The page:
France had used EVMs in a national presidential primary in 2007. While the country has chosen to vote via the internet, EVMs have not been used in the country. Elections in France utilised remote Internet voting for the first time in 2003, and this idea was made a custom in 2009 as people chose the internet voting system over paper.
Italy had for the first time used Nedap voting machines in national elections in 2006 as a pilot project. The pilot project involved 3000 electors and four polling stations. However, after the pilot project was completed, the country chose to go back to paper as it is easy to manage and cheaper. The EVMs in this case were not rejected on any technical reasons or lack of reliability.
There are other countries which have backed the use of EVMs with paper ballots. In various parts of the United States of America as well as in Venezuela EVMs are used on a large scale but are backed by paper trails of the votes. This simple step helps the government to regularize and check the authenticity of votes and avoid any discrepancies.
It was after years of allegations that the Election Commission of India has also decided to use VVPATs. In fact BJP leader Dr Subramaniam Swamy, a vehement opponent of EVMs, had suggested the use of VVPATs as a safety measure while arguing before the Supreme Court seeking ban on use of EVMs.
The Apex Court in October 8, 2013, on a PIL by Swamy, had directed the EC to introduce the VVPAT system in a phased manner and achieve its full implementation by 2019. On a national level, the system was introduced in 8 of 543 parliamentary constituencies during the 2014 general elections. It was used in 516 polling stations across eight states.
The successive Chief Election Commissioners have maintained that the EVMs are tamper proof. Their common refrain is that every EVM has an identity number attached to it, which is recorded in the Election Commission’s database. This ID is cross-checked against the database when it is being transported to and from the election booth. This process is done before the counting of votes begin. The machines are guarded by central forces between the period of voting and counting, they had been stating.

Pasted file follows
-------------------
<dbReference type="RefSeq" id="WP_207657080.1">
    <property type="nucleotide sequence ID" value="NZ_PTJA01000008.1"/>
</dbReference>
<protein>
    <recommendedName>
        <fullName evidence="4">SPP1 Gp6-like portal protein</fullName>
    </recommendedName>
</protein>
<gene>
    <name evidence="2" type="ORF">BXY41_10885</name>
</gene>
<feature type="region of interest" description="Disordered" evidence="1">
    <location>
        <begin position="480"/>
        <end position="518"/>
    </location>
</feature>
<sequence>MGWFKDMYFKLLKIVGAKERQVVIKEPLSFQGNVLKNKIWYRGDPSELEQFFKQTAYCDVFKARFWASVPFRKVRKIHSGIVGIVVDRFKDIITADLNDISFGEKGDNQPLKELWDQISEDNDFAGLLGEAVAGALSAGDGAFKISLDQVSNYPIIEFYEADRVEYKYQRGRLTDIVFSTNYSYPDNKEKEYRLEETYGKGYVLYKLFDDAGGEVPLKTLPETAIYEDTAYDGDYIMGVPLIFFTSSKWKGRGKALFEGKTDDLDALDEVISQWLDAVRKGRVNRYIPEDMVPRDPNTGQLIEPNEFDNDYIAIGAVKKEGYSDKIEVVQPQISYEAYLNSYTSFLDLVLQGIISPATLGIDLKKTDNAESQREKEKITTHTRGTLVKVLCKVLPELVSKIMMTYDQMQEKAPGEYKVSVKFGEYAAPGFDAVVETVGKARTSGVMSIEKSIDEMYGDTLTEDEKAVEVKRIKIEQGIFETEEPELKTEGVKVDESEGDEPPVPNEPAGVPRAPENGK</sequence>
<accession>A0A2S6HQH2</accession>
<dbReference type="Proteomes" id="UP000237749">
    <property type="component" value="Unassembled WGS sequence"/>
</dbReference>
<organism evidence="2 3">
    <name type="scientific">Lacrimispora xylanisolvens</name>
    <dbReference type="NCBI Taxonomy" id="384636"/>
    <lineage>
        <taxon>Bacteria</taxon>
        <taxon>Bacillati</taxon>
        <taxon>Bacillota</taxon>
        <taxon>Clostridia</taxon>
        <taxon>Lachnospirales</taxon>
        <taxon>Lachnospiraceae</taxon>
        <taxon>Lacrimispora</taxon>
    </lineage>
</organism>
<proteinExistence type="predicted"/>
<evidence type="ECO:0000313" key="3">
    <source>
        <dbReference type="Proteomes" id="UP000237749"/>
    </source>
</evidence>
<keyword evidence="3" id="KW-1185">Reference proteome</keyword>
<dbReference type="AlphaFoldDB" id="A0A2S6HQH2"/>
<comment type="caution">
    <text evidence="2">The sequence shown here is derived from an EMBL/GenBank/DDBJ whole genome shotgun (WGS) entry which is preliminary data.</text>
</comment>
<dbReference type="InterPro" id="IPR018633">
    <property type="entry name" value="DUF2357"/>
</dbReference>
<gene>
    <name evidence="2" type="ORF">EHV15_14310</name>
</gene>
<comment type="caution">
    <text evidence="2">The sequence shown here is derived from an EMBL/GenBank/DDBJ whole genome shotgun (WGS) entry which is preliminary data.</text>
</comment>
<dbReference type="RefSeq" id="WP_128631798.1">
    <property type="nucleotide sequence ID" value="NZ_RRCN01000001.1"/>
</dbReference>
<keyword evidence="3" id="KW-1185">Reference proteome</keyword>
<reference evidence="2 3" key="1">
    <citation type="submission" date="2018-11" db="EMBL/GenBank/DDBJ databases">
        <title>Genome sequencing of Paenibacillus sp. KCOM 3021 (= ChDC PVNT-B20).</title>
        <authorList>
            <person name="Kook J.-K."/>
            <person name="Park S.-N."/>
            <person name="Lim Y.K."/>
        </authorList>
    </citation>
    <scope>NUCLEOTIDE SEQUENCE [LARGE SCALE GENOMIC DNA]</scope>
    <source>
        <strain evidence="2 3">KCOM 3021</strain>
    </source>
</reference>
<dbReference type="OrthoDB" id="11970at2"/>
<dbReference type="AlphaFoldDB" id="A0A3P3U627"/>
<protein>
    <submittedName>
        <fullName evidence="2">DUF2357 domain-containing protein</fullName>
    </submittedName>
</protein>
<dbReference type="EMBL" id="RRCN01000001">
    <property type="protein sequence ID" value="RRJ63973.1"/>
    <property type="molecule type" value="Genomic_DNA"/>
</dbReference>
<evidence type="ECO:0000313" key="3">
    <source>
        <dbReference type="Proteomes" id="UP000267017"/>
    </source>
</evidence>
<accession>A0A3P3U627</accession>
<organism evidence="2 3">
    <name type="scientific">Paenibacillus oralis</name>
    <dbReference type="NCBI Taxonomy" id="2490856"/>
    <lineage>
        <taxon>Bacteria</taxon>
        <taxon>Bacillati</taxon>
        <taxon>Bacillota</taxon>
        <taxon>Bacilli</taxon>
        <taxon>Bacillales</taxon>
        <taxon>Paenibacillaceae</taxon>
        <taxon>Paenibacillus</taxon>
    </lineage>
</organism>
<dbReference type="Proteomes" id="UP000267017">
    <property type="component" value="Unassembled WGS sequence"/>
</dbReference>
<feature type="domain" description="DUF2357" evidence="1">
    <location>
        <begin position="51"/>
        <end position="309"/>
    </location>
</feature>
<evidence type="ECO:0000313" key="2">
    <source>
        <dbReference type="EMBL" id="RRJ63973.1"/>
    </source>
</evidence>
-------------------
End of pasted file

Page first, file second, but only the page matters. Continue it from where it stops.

Notwithstanding the ECI’s reiterations it is repeatedly being alleged that EVMs are not tamper-proof. Such allegations got a fillip after many private research units and bloggers came up with theories on how the EVMs can be hacked into.
In 2010 report by a team of experts led by Professor J Alex Halderman of University of Michigan and Indian scientist Hari Prasad cited numerous vulnerabilities with the EVM machines, especially if a malicious user had access to the EVMs in advance. “The technology’s promise was that attacks on the ballot box and dishonesty in the counting process would be more difficult. Yet we find that such attacks remain possible, while being potentially more difficult to detect,” the report stated.
Professor Halderman had further said that results could be changed in the EVM through mobile phones. He demonstrated that signals could be linked up to EVMs to get desired results. ECI denied all these allegations.
During the course of this controversy Hari Prasad, was arrested on ECI’s complaint for stealing an EVM from District Collector’s office in Mumbai. Prasad was later released after a court order where the Magistrate observed “Prasad had done a great service for the country.”
Former CEC Navin Chawla said that when political parties or candidates lose elections, they tend to blame the EVMs. When they win by virtue of the same machine, they celebrate their victories with gusto.
He said that to suggest that EVMs manufactured so many years ago could be tampered with to give a doctored result is beyond comprehension. Yet, after the 2017 UP Assembly elections, the principal parties that lost once again put the blame on EVMs.
Another former CEC SY Quraishi said, “all political parties have raised doubts over the EVMs at one time or another but kept quiet when they won instead of eating their words. It’s the voter who needs to be conveyed the facts,” he said.